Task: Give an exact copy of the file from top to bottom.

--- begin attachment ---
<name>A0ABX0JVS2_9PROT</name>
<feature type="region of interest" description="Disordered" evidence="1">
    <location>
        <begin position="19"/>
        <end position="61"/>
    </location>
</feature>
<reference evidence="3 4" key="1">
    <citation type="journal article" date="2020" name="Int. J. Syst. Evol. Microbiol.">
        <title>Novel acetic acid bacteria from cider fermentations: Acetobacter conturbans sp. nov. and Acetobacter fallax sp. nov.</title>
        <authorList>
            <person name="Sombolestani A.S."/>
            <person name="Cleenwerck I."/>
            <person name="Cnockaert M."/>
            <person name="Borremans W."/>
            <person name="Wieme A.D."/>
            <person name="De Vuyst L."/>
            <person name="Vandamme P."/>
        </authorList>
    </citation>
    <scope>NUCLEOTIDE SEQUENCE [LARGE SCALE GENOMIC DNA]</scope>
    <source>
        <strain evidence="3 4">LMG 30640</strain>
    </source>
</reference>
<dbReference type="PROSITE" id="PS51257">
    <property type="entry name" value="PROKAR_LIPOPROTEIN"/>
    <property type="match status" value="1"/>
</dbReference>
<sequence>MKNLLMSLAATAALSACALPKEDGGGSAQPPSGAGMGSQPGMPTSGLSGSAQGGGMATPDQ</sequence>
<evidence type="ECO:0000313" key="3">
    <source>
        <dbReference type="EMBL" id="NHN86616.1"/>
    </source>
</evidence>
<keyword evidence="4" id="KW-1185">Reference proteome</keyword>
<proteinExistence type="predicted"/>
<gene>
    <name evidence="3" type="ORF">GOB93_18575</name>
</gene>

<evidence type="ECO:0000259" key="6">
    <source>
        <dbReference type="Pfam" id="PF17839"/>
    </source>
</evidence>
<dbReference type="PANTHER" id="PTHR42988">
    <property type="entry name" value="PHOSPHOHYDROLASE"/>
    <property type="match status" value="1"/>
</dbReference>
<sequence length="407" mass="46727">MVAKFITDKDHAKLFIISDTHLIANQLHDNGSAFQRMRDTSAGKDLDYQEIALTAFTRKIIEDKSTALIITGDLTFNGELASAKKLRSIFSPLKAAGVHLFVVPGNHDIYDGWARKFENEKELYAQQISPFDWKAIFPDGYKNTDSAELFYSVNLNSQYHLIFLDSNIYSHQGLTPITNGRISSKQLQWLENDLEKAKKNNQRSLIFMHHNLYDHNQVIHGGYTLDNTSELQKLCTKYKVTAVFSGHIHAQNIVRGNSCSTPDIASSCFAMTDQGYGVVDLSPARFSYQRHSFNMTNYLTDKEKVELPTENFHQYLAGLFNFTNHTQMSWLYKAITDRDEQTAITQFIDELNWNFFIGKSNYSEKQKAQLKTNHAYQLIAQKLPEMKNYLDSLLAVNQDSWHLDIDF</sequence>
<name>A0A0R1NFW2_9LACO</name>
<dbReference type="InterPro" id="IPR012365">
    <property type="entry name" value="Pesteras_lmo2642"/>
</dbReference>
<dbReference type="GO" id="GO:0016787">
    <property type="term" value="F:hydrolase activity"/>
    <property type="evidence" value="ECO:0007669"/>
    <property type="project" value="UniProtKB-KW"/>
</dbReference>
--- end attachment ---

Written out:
<name>A0ABX0JVS2_9PROT</name>
<feature type="region of interest" description="Disordered" evidence="1">
    <location>
        <begin position="19"/>
        <end position="61"/>
    </location>
</feature>
<reference evidence="3 4" key="1">
    <citation type="journal article" date="2020" name="Int. J. Syst. Evol. Microbiol.">
        <title>Novel acetic acid bacteria from cider fermentations: Acetobacter conturbans sp. nov. and Acetobacter fallax sp. nov.</title>
        <authorList>
            <person name="Sombolestani A.S."/>
            <person name="Cleenwerck I."/>
            <person name="Cnockaert M."/>
            <person name="Borremans W."/>
            <person name="Wieme A.D."/>
            <person name="De Vuyst L."/>
            <person name="Vandamme P."/>
        </authorList>
    </citation>
    <scope>NUCLEOTIDE SEQUENCE [LARGE SCALE GENOMIC DNA]</scope>
    <source>
        <strain evidence="3 4">LMG 30640</strain>
    </source>
</reference>
<dbReference type="PROSITE" id="PS51257">
    <property type="entry name" value="PROKAR_LIPOPROTEIN"/>
    <property type="match status" value="1"/>
</dbReference>
<sequence>MKNLLMSLAATAALSACALPKEDGGGSAQPPSGAGMGSQPGMPTSGLSGSAQGGGMATPDQ</sequence>
<evidence type="ECO:0000313" key="3">
    <source>
        <dbReference type="EMBL" id="NHN86616.1"/>
    </source>
</evidence>
<keyword evidence="4" id="KW-1185">Reference proteome</keyword>
<proteinExistence type="predicted"/>
<gene>
    <name evidence="3" type="ORF">GOB93_18575</name>
</gene>

<evidence type="ECO:0000259" key="6">
    <source>
        <dbReference type="Pfam" id="PF17839"/>
    </source>
</evidence>
<dbReference type="PANTHER" id="PTHR42988">
    <property type="entry name" value="PHOSPHOHYDROLASE"/>
    <property type="match status" value="1"/>
</dbReference>
<sequence length="407" mass="46727">MVAKFITDKDHAKLFIISDTHLIANQLHDNGSAFQRMRDTSAGKDLDYQEIALTAFTRKIIEDKSTALIITGDLTFNGELASAKKLRSIFSPLKAAGVHLFVVPGNHDIYDGWARKFENEKELYAQQISPFDWKAIFPDGYKNTDSAELFYSVNLNSQYHLIFLDSNIYSHQGLTPITNGRISSKQLQWLENDLEKAKKNNQRSLIFMHHNLYDHNQVIHGGYTLDNTSELQKLCTKYKVTAVFSGHIHAQNIVRGNSCSTPDIASSCFAMTDQGYGVVDLSPARFSYQRHSFNMTNYLTDKEKVELPTENFHQYLAGLFNFTNHTQMSWLYKAITDRDEQTAITQFIDELNWNFFIGKSNYSEKQKAQLKTNHAYQLIAQKLPEMKNYLDSLLAVNQDSWHLDIDF</sequence>
<name>A0A0R1NFW2_9LACO</name>
<dbReference type="InterPro" id="IPR012365">
    <property type="entry name" value="Pesteras_lmo2642"/>
</dbReference>
<dbReference type="GO" id="GO:0016787">
    <property type="term" value="F:hydrolase activity"/>
    <property type="evidence" value="ECO:0007669"/>
    <property type="project" value="UniProtKB-KW"/>
</dbReference>